Of course you might think a Braves fan is going to say that. Like I noted earlier, baseball fans are capable of some pretty amazing homerism and provincialism. But it’s not a Braves fan saying it this time. I don’t have any negative opinions of Dom Brown outside of his low walk total. As Bob Brookover of the Philly Inquirer reports, however, some are taking issue with the Phillies’ breakout star. Sure, the fans love him, but …
The response among baseball’s scouts and executives in attendance was a little different. Many of them did not like the way Brown flipped his bat, then took a turn so wide it looked as if he had entered a Jersey jughandle before making a left at first base. Equally disturbing to some is the leftfielder’s routine after he crosses home plate. He has a ritual handshake with teammate Ryan Howard when the Phillies’ cleanup hitter scores in front of him, and he also has a martial arts-type salute in which he puts his hands together.
Brookover goes on to quote a scout voicing his disapproval and some Marlins players saying that they won’t forget the display.
Bah. This is so much baloney. I mean, yes, it may very well get him a fastball in the ribs at some point, but this is a guy having the time of his life after years of frustrated promise. And he’s singlehandedly carrying this team back into contention. Plus, he doesn’t have any other karma about him from any past bad acts. Contrast this, say, with Yunel Escobar who (a) is already someone who has demonstrated knucklehead behavior in the past; and (b) does his showboating when his team is way behind in a game.
I suppose people’s mileage may vary, but I sorta feel like some slack ought to be cut here.
Jon Heyman of CBS Sports reports that the Blue Jays have narrowed their search for a new general manager down to two candidates: current interim GM Tony LaCava, and Indians vice president of player personnel Ross Atkins. Former Jays GM Alex Anthopoulos resigned last month.
LaCava was promoted to interim GM on November 2 and has already made a handful of moves along with new president Mark Shapiro. The club acquired Jesse Chavez in a trade and signed pitchers Marco Estrada and J.A. Happ to multi-year deals.
Atkins worked under Shapiro in the Indians organization for 15 seasons, so it is no surprise that he is a finalist for the open GM position.
Ken Rosenthal of FOX Sports reports that the Diamondbacks spoke with Bryce Dixon, the agent of free agent starter Johnny Cueto. However, Rosenthal notes that Cueto’s price tag is expected to exceed the Diamondbacks’ comfort level.
Cueto, 29, is one of a handful of highly touted starting pitchers in this offseason’s free agent class. He is joined by David Price and Zack Greinke, among others. Jordan Zimmermann inked a deal in the neighborhood of $110 million over five years with the Tigers on Sunday morning, which will serve as a barometer for Cueto.
Cueto finished the 2015 regular season, between the Reds and the Royals, with a 3.44 ERA and a 176/46 K/BB ratio over 212 innings. He made 13 shaky starts with the Royals, but outside of a shellacking in Game 3 of the ALCS against the Blue Jays, pitched well in the post-season. Cueto pitched a complete game in Game 2 of the World Series against the Mets, helping put the Royals up two games to none at the time.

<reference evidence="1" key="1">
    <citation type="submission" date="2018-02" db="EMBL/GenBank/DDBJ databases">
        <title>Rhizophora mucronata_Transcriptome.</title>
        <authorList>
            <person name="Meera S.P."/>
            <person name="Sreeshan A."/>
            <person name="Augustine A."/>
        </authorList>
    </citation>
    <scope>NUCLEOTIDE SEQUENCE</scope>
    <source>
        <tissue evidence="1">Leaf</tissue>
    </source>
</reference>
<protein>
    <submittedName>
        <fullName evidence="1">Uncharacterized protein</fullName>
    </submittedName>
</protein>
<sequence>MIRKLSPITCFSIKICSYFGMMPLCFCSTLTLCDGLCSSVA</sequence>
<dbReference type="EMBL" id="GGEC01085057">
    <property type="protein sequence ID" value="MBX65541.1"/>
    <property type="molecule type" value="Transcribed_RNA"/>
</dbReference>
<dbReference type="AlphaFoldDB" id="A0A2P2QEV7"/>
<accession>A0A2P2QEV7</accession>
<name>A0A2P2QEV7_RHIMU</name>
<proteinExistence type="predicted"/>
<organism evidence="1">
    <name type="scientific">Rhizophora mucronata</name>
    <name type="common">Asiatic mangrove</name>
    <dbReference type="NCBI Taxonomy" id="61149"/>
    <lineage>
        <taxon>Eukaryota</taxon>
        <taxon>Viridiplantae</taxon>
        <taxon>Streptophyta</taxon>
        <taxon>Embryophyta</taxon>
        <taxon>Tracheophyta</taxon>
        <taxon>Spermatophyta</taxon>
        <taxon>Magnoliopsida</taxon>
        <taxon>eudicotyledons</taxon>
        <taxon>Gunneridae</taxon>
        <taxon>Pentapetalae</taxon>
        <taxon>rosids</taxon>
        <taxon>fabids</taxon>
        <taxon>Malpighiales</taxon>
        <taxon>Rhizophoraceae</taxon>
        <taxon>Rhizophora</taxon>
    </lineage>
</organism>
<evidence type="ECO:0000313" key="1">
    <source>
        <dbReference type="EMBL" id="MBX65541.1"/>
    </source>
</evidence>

As a result of switching teams during the season, Cueto was not eligible to receive a $15.8 million qualifying offer. This means that Cueto, unlike Zimmermann for example, does not come attached with draft pick compensation.
Nick Cafardo provides this interesting nugget in his Sunday notes column at the Boston Globe …
Hanley Ramirez, 1B-DH, Red Sox — There’s now talk in the front office that Dave Dombrowski is trying to move Ramirez in a deal. The Mariners, Orioles, and Angels seem to be the targets, and all three make sense.
Cafardo notes that “there are huge hurdles to cross” before a trade could happen — like how much of Hanley’s remaining salary the Red Sox would have to eat and what positions the soon-to-be 32-year-old is able to play defensively at this point in his career.
Boston’s higher-ups have asked Ramirez to learn first base and drop 20 pounds this winter. Whatever team is looking to acquire him would probably have to be comfortable with him serving primarily as a designated hitter.
Hanley is owed $68.2 million over the next three seasons and he carries a $22 million vesting option for 2019. He batted just .249/.291/.426 in 105 games this past year.
Ben Zobrist posted a cool .809 OPS (120 OPS+) in 126 games this summer between Oakland and Kansas City while appearing defensively at second base, third base, and both corner outfield positions.
His steady bat and defensive versatility make him a fit for just about every club in Major League Baseball, and the defending National League champions are among the teams in hot pursuit …
It’s a little odd to see the rebuilding Braves listed there given that Zobrist is 34 years old, but Rosenthal says the interest stems from a “desire for him to serve as [a] model for younger players” as the club prepares to open a new ballpark in 2017. Wasn’t that supposed to be Nick Markakis‘ job?
Zobrist and his agent Alan Nero are believed to be seeking a four-year deal.